Michelangelo’s Funerary Monument in Florence’s Santa Croce Restored to Its Former Glory

Tue, 12/04/2018 - 08:58
Basilica of Santa Croce Florence

Important restoration work on Michelangelo’s funerary monument in the Church of Santa Croce in Florence has been completed and visitors can now admire the Monument to Michelangelo in all its glory.

The restoration project, known as ‘In the Name of Michelangelo,’ was carried out by the Opera di Santa Croce, the non-profit organization that has been in charge of the basilica’s upkeep since the 14th century. The Opera di Santa Croce does not receive any state funding, and, to complete the project, it relied on donations which came from 132 donors from 14 different countries (Australia, Austria, Canada, China, Philippines, Finland, Germany, Italy, Norway, Peru, Czech Republic, Spain, UK, USA), for a total contribution of €121.000.

It took more than a year to complete the restoration of Michelangelo’s funerary monument, which consists of a marble sculpture and a fresco painting, both made by his friend and admirer Giorgio Vasari, a painter, architect, writer and historian best known for his important biographies of Italian Renaissance artists. Vasari was commissioned the work by Duke Cosimo de’ Medici after Michelangelo’s death in 1564.

The first part of the project was the restoration of Michelangelo’s tomb and was completed last March. Art restorer Paola Rosa worked to remove the layers of dust and grime, to reveal the original shine of the marble surfaces.  

The second part was the restoration of the altarpiece, Christ Meeting Veronica on the Way to Calvary. The figures in the painting, including a newly discovered portrait of Michelangelo looking toward his tomb, to signify that "the altar and tomb are meant to be read together" (as explained on the Opera's website), were obscured by layers of grime and yellowed varnish; the painting was further damaged during the 1966 Florence flood, leaving cracks and bubbling in the paint, reports the Opera di Santa Croce’s dedicated website. The altarpiece was cleaned and repaired thanks to the work of art restorer Tessa Castellano, and unveiled to the public on November 24.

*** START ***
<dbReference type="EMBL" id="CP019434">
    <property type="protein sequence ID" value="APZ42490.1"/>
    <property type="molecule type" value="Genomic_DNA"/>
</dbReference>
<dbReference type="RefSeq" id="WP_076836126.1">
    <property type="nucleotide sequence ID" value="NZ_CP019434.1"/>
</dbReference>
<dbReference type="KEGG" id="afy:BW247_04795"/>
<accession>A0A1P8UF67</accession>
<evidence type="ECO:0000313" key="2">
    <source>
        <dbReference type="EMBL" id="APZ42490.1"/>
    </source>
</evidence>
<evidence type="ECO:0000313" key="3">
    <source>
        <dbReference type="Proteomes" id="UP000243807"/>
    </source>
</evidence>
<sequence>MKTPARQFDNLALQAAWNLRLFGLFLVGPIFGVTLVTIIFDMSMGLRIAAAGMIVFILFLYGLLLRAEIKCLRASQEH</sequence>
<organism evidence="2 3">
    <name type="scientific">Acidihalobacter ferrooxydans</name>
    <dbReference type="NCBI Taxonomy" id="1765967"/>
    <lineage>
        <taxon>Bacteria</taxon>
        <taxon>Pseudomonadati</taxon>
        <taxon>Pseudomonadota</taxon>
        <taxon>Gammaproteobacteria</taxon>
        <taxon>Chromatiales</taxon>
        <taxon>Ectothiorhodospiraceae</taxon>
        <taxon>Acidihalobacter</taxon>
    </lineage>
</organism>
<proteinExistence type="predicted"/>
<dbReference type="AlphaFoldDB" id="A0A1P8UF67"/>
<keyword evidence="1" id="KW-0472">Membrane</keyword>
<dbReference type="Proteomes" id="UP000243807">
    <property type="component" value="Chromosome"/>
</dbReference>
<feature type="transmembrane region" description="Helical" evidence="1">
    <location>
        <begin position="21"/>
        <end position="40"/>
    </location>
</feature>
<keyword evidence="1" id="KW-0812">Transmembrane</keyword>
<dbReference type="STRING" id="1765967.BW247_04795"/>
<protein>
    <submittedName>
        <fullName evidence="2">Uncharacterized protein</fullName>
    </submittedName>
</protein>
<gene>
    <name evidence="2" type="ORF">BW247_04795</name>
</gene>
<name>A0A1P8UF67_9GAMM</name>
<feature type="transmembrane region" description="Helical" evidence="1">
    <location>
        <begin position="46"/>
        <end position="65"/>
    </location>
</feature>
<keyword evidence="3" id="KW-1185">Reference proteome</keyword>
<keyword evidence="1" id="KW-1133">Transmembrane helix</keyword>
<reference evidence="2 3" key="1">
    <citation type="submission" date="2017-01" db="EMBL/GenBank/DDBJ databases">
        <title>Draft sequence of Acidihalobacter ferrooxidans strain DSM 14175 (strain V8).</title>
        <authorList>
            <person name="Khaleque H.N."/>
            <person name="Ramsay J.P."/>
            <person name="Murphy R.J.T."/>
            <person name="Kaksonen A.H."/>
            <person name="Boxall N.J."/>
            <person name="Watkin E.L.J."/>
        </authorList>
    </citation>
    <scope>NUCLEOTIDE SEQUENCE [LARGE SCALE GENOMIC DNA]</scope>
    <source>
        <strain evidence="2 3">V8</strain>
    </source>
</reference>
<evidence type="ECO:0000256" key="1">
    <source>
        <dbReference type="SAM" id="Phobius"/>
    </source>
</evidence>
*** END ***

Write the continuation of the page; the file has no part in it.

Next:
The Church of Santa Croce in Florence houses precious Italian art from the 13th to the 19th century. It is the burial place of famous artists, scientists and thinkers, including the scientist Galileo, the writer Machiavelli, the poet Foscolo, the philosopher Gentile and the composer Rossini, besides Michelangelo.

Michelangelo’s memorial monument was completed in 1578. 66 members of the Buonarroti family are buried alongside him.

Vasari wrote Michelangelo’s biography while the artist was still alive, and in it he wrote that Michelangelo's work transcended that of any artist living or dead, and that he was “supreme in not one art alone but in all three.” In fact, the tomb features a bust of the artist, and three sculptures representing painting, sculpture and architecture, all arts in which Michelangelo excelled.

About one million people visit the Church of Santa Croce each year, one of the most popular monuments in Florence.

For more information, visit http://www.santacroceopera.it/michelangelo/